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The Many Ways We Will Pay For Health Care Reform

The Patient Protection and Affordable Care Act (also known as Obamacare) isn’t going to be free.  And while health care reform won’t take effect until 2014…we won’t have to wait that long to start paying for it.  And we will be paying the tab through a wide assortment of tax increases.

The biggest increase is a 3.8% surtax on investment income starting next year…being called the ‘unearned income Medicare tax’.  ‘Unearned income’ includes dividends, rental income, interest, short and long-term capital gains and passive income.  And the problem is that this tax is compounded by hikes that are already set for January 1st of next year as the Bush tax cuts expire.  When you add it all together, the capital gains rate (which was already rising from 15 to 20%) hits 23.8%…that amounts to a 59% jump in the rate.  And the dividend rate (which is already set to jump from 15 to 39.6%) will reach 43.4%.  The additional tax will apply to individuals earning more than $200,000 or couples earning more than $250,000.

Also starting next year, we will see a .9% surtax on Medicare payroll taxes for incomes over $200,000 ($250,000 if married).  You and your employer are already paying 1.45%…which comes to a 2.9% tax (if you are self-employed you pay the entire 2.9%).  Your portion will increase to 2.35%…which means the tax will add up to 3.8%.

There are also ways taxpayers will be hit regardless of how much they make.

Starting next year, there will be a cap on pre-tax contributions to your Flexible Spending Account.  There is no tax related limit on how much you put aside for medical expenses today…next year contributions will be capped at $2,500.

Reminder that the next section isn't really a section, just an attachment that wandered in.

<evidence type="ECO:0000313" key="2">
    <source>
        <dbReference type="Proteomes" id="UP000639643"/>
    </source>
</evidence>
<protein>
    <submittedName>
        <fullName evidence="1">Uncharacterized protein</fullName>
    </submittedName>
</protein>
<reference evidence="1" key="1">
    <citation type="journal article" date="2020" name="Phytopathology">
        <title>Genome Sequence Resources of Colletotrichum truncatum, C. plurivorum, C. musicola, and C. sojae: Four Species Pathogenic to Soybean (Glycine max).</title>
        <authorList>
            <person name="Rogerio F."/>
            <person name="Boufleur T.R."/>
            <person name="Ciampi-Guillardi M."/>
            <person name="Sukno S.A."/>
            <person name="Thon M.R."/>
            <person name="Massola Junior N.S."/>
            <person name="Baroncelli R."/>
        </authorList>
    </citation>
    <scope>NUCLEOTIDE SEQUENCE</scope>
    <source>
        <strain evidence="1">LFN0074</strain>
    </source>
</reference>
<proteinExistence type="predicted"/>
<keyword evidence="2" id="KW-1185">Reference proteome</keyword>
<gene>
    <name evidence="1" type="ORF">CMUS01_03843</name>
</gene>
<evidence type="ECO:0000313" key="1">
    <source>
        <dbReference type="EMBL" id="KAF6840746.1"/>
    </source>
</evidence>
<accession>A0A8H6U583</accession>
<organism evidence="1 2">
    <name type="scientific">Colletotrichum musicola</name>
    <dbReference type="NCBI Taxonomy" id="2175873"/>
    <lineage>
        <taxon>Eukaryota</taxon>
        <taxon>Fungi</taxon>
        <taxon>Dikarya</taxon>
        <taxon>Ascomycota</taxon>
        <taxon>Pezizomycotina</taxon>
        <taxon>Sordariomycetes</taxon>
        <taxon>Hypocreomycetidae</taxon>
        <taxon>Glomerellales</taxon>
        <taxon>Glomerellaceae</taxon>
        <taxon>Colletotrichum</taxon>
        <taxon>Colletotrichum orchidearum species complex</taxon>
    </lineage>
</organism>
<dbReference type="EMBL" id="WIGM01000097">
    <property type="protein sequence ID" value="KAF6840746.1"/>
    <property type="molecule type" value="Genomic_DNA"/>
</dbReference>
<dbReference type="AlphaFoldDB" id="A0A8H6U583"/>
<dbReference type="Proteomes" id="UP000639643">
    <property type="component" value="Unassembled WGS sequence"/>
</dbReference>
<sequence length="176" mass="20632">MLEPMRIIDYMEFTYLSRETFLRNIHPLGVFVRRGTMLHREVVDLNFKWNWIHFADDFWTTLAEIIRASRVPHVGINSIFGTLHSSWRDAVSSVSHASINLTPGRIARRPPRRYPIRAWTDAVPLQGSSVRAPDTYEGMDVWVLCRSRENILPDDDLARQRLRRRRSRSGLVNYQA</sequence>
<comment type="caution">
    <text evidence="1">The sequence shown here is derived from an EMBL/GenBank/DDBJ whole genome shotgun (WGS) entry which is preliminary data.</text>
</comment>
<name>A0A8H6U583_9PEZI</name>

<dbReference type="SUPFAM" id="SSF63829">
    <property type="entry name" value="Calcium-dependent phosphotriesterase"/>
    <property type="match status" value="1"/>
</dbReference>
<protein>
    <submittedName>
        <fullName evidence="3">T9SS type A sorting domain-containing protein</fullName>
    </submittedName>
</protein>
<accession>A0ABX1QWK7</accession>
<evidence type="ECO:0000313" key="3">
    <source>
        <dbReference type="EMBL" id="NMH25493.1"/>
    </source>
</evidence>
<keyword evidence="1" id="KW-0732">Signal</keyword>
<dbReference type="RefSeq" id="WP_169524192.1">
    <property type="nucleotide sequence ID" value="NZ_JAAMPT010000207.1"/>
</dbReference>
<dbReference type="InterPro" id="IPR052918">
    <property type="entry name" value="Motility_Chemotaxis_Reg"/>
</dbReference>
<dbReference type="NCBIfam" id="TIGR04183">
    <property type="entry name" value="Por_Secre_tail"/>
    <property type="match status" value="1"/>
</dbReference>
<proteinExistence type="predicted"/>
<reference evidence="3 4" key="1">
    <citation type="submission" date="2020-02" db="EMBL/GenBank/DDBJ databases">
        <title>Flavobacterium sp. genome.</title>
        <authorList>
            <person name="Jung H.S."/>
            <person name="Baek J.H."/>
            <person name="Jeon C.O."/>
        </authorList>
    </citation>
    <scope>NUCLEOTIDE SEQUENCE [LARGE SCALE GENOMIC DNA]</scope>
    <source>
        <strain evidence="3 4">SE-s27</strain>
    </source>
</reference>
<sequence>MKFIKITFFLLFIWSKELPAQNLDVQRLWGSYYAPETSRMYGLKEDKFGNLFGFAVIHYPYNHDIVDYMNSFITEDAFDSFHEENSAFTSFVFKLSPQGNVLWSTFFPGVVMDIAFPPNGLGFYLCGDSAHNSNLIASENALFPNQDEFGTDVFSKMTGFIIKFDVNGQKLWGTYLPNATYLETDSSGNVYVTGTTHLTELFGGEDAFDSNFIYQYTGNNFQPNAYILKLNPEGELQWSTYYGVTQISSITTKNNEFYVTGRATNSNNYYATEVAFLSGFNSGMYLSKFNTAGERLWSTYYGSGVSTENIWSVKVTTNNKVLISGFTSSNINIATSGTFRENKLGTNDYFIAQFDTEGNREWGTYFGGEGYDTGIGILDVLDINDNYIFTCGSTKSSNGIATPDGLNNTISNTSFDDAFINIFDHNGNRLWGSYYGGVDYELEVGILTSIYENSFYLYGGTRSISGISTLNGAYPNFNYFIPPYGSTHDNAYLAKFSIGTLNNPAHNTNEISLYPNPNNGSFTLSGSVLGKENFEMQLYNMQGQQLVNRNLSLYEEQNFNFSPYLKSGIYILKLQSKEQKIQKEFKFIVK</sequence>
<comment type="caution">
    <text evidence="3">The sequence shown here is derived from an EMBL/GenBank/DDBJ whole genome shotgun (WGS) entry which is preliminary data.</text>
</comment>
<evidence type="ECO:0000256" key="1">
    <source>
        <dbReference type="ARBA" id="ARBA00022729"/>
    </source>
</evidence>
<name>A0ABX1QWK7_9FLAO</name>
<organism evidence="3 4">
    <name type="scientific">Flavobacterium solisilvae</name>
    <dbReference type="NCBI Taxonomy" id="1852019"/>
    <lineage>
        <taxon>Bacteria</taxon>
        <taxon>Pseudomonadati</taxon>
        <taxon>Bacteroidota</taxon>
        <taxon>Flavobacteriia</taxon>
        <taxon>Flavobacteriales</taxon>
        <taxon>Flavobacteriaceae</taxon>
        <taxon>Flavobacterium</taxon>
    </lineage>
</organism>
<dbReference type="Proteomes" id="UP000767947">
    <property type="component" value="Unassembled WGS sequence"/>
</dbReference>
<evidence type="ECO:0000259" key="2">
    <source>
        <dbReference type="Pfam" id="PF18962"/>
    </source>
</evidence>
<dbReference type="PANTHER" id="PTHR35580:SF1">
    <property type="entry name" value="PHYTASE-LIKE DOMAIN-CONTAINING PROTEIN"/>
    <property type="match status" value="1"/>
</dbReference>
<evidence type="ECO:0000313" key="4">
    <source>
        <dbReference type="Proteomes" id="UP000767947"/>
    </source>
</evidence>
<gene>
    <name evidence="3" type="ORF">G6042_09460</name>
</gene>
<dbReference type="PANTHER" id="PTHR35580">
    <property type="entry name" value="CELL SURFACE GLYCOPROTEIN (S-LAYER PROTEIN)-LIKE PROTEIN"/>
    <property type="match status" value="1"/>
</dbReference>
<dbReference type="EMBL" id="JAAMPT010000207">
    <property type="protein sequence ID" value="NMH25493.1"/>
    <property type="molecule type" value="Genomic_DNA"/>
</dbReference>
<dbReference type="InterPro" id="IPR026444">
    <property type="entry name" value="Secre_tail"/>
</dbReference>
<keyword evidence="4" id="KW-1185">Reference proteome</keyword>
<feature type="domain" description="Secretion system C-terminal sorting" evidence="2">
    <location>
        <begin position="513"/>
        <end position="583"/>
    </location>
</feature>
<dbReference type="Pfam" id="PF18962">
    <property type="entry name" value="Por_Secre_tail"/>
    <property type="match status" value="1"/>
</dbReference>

And next year, medical device manufacturers will have to pay a 2.3% excise tax on devices that retail for over $100.  That includes everything from MRI machines to stethoscopes…and it’s not a stretch to say this could increase the cost of procedures for doctors and patients.

Also starting next year, the itemized deduction for medical expenses will increase from 7.5% of adjusted gross income to 10%…a significantly higher hurdle.

Starting in 2014, a penalty tax will be phased in for individuals who choose not to purchase health insurance, ranging from $695 to $4,700, depending on your income.

Also starting in 2014, if an employer with 50 or more full-time employees does not offer minimum health coverage, and even one of the employees is receiving insurance subsidies, they will pay a penalty of $2,000 per subsidized employee (and then for all employees after the first 30).

Starting in 2018, there will be a 40% tax on “Cadillac” health care plans.  If you have a comprehensive health care plan, and your employer pays for all or most of it, you will have to pay a 40% tax on the amount your employer pays.

Some have called Obamacare the ‘largest tax increase in the history of the world’.  That’s an exaggeration…but it is our tenth largest increase as a percentage of economic growth.

Health care reform is going to be pricey for taxpayers…and for the IRS, which will be left to shoulder the enforcement of new rules.  And that will be easier said than done.  The IRS is going to have to enforce 47 tax provisions under Obamacare.  And that will cost something like $881 million in 2013.  But considering that lawmakers have reduced the IRS’s budget for the past two years, and considering that its enforcement staff was reduced by 3,000 this year…it remains to be seen whether its up to the task.

Obamacare will raise over $500 billion in taxes in its first 10 years, and those increases are both progressive (impacting taxpayers with higher incomes) and regressive (impacting taxpayers with lower incomes).  Basically no taxpayer will be left unscathed.  And it stings more when piled on top of the “Taxmageddon” that is coming in January.


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